When Typhoon Haiyan hit the Philippines last year, Evita Hernaez, a speech pathologist at PS 329 in Coney Island, knew the students would understand what the victims were going through. PS 329 is a short walk from the ocean, and it bore the brunt of Hurricane Sandy’s wrath in October 2012.
The building suffered damage and is still using a temporary boiler. Also, many students from the school were displaced from their apartments and lost clothing and other belongings.
“People came to us to donate clothing, money and food,” Hernaez said. “I wanted the children to understand the concept of giving back. Of course, it’s worse there, without the resources we have.” Hernaez was born in the Philippines and still has family there, although not where the typhoon struck. She worked with fellow teachers Beruska White, Susan Alter and Nicole McCray to provide a primer on the Philippines for the students — where it’s located and how the typhoon devastated the Tacloban area.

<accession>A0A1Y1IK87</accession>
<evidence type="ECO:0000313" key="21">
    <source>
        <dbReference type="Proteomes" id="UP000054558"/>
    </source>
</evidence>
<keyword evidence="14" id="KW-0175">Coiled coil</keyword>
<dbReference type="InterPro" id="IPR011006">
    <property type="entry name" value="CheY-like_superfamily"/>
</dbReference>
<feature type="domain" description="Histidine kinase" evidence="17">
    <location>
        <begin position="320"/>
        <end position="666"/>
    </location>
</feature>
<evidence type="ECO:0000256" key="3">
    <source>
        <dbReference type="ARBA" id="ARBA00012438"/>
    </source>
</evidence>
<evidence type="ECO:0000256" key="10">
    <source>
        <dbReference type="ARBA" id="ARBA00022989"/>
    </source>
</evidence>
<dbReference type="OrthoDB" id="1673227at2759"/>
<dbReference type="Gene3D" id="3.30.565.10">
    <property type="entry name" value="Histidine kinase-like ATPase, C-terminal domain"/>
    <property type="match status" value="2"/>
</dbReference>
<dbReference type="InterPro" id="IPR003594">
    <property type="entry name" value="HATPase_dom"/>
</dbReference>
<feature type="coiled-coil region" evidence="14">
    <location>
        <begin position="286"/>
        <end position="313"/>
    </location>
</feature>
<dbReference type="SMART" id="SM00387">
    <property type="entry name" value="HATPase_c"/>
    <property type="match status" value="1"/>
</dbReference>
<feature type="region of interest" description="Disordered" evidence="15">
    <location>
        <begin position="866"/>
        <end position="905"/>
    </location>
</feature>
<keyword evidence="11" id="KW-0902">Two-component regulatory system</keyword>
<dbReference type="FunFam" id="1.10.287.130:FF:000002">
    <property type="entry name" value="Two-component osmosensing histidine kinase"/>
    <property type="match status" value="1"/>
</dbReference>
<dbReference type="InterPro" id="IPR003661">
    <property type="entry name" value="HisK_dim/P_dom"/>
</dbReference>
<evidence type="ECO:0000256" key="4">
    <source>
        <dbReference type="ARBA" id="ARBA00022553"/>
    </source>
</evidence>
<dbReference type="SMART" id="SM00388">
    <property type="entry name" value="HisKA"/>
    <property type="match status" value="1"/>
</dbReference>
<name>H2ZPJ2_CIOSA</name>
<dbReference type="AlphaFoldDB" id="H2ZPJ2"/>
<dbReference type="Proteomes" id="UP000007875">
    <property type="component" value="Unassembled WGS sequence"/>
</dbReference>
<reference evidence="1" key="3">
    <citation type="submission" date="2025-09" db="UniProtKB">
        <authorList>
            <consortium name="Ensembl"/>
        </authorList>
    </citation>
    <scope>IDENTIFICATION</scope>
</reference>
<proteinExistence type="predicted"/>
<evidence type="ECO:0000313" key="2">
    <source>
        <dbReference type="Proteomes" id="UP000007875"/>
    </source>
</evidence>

For 11 weeks, students brought in loose change. Jars were set up in grades 3 through 5, although 2nd-graders also brought in their coins. The entire school community, including parents, contributed to the cause. The result: $725 was ultimately donated to the National Alliance for Filipino Concerns.
For Hernaez, it is another sign of the resilience of the students who had suffered through Sandy. “They have the ability to bounce back,” she said. “They persevered.”